January 24, 2022

Me and My 70,000 Friends: Tailgating and Togetherness

Todd SchoepflinBy Todd Schoepflin

I’ve always enjoyed going to Buffalo Bills games. I like watching football live and being part of a crowd. I’ve written before about the tailgate scene which adds fun and unpredictability. I’ve attended three games this year and have been reflecting on why I’ve been enjoying these games in person more than usual.

In one sense, I think it’s a simple matter of escapism. If watching sports normally feels like a break from the regular routine of life, I would say that watching a football game in a stressful and ongoing pandemic definitely feels like an escape for me. It’s a full day of not thinking and worrying about pandemic ills.

Surely many would question the decision to surround myself with tens of thousands of people and say it increases the risk of contracting the virus. It’s obviously a chance I’m willing to take and one I rationalize on the grounds of it being an outdoor event, and, crucially, that I am vaccinated. My work involves spending a good portion of the day being indoors, in a classroom, masked. I like being outside for an extended period of time, taking in fresh air, and not wearing a mask. It’s fun to cheer for a team with a massive group of people. I value community and being part of huge crowd with the shared focus of rooting for the home team is a form of community.

The first game I attended this season was in September with friends I’ve known since we were rugby teammates in the mid-1990s. It felt good to spend a day with people I’ve been friends with for 25+ years. One of the guys in our group was a fan of the visiting team, The Washington Football Team, and he wore their team jersey to show it.

He got booed and verbally harassed as we tailgated,  but he didn’t care. One of the first people to bother him ended up changing his tune and having a drink with us. He proudly displayed his vaccination card to us. He had gotten his first shot just a few days prior so that he was in accordance with the vaccination policy to attend the game. We were gifted with a beautiful day, and I loved soaking up the sun during an easy victory.

The second game was a Monday night in December, when it was thirty degrees and strong winds. It was brutally cold. One could question my parenting choices for bringing my 10-year-old to a game in such cold weather, and on a school night. He wanted to go, it was a few days before his 11th birthday, and I knew it’d be a memorable game being that it was a Monday night contest in rough weather. It turned out that we were not as cold as we expected. We wore enough layers. I kept asking if he was okay and he said yes each time. We lasted the entire game.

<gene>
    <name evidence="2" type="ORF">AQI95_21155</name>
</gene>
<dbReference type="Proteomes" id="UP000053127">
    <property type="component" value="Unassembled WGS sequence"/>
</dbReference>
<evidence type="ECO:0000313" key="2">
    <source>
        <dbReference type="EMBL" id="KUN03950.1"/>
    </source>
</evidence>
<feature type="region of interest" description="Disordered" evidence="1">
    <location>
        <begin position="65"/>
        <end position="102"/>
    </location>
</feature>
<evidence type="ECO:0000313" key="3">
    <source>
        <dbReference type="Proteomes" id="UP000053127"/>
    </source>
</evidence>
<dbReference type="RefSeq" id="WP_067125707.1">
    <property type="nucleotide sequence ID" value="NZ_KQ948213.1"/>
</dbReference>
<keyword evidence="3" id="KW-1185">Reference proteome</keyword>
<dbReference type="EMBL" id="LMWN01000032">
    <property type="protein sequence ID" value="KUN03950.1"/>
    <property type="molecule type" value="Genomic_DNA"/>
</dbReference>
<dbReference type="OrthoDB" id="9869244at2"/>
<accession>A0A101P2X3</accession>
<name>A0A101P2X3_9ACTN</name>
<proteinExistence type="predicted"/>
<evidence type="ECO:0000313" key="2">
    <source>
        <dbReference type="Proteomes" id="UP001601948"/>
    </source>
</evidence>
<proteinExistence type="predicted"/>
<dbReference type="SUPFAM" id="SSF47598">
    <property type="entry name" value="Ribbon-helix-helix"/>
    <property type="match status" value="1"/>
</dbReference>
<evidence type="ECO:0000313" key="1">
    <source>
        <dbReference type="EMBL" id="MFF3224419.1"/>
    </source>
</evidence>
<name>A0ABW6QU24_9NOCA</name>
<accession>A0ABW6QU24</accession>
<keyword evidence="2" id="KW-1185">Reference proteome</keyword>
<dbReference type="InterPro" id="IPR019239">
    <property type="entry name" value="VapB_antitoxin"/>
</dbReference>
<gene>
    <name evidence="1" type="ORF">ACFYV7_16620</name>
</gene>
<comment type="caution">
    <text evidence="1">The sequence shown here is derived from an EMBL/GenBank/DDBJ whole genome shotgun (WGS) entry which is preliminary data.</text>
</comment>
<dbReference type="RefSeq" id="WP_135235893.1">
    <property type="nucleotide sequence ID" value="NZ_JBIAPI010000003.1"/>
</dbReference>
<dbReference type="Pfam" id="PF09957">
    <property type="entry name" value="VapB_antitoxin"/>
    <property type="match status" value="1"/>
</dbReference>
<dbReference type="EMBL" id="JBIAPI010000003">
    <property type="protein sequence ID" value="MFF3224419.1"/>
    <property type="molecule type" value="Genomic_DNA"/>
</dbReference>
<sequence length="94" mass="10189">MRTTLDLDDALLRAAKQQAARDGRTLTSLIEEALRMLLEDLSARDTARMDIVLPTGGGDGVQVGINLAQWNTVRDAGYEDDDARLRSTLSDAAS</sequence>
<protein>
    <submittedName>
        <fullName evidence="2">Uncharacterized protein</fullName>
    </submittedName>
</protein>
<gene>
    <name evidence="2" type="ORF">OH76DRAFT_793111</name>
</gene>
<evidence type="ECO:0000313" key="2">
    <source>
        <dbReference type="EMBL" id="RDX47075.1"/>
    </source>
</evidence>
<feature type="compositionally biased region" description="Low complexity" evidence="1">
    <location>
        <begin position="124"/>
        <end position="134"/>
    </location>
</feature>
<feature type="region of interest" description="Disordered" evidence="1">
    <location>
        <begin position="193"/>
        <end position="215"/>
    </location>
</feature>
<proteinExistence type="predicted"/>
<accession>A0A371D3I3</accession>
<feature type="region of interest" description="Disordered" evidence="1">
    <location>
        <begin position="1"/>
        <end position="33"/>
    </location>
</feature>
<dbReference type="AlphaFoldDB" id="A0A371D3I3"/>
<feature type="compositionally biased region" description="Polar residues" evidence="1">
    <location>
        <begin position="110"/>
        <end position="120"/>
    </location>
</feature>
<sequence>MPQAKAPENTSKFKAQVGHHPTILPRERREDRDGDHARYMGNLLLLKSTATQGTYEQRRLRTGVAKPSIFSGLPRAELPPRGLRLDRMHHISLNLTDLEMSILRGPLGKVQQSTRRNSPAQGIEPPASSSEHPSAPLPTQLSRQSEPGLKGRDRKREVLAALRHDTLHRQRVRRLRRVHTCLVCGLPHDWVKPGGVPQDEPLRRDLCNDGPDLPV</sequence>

The game was on the boring side, and unfortunately resulted in a loss to the New England Patriots. My son was upset and on the verge of tears. Experiencing the disappointment of a loss is something that comes with being a sports fan. And to be a Buffalo Bills fan is to be familiar with the feeling of losing big games.

Game three, on the Sunday before Christmas, was a family fun day for us. Our 11-year-old was happy to join my wife and me, whereas our 14-year-old is at the age when spending a day with his family feels like a punishment, so he brought a friend. We met up with friends who are experts at tailgating. We laughed and enjoyed drinks together. An upside to December weather in Buffalo is how cold your beer stays until the end of the game. After enjoying a comfortable win, we hurried back to our car in anticipation of blasting the heat. We happened to walk alongside a well-known fan who goes by “Bills Elvis” due to his costume and guitar. He was super friendly and chatted up our 11-year-old, in appreciation of a young fan. He then graciously stopped for pictures at the request of his fans. I overheard someone ask him “Are you the Twitter girl’s dad?” in reference to his daughter, who has a significant social media presence. These kinds of interactions fascinate me.

For two years we’ve been advised to practice social distancing. There’s no social distancing in a crowd of nearly 70,000 people. Inserting myself into such a crowd would be considered by many to be reckless behavior. I recognize it as at odds with how careful I’ve generally been through the pandemic and how seriously I take the virus. But having some fun and letting loose at games this year has helped me, psychologically. Truth be told, I’ve been in a funk for a lot of the pandemic. Like anyone else, I find it challenging to adjust to new norms and deal with the uncertainty of how long the pandemic will last. I count my many blessings but struggle to stay positive given all the suffering happening in the world. Going to these games has been an enjoyable reality break.

I won’t romanticize the entire experience. At a certain point, I get sick of drunk people talking to me. And people turning on each other in a race to get out of the parking lots after the game is obnoxious. Plus, I grapple with the idea of watching men brutalize each other in a game that leads to severe injuries, and, for many players, results in financial ruin. For me, this experience serves as an example of cognitive dissonance. Still, I truly appreciate the opportunity to go these games while making memories in the company of family, friends and fellow fans.

Have you had special or memorable experiences during the pandemic? What helps you cope with the stress of the pandemic?


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We have been told to avoid social situations for the past two years. A gathering of roughly 50,000 individuals does not permit the practice of social distance. Many would think it was foolish of me to insert myself into that kind of gathering.

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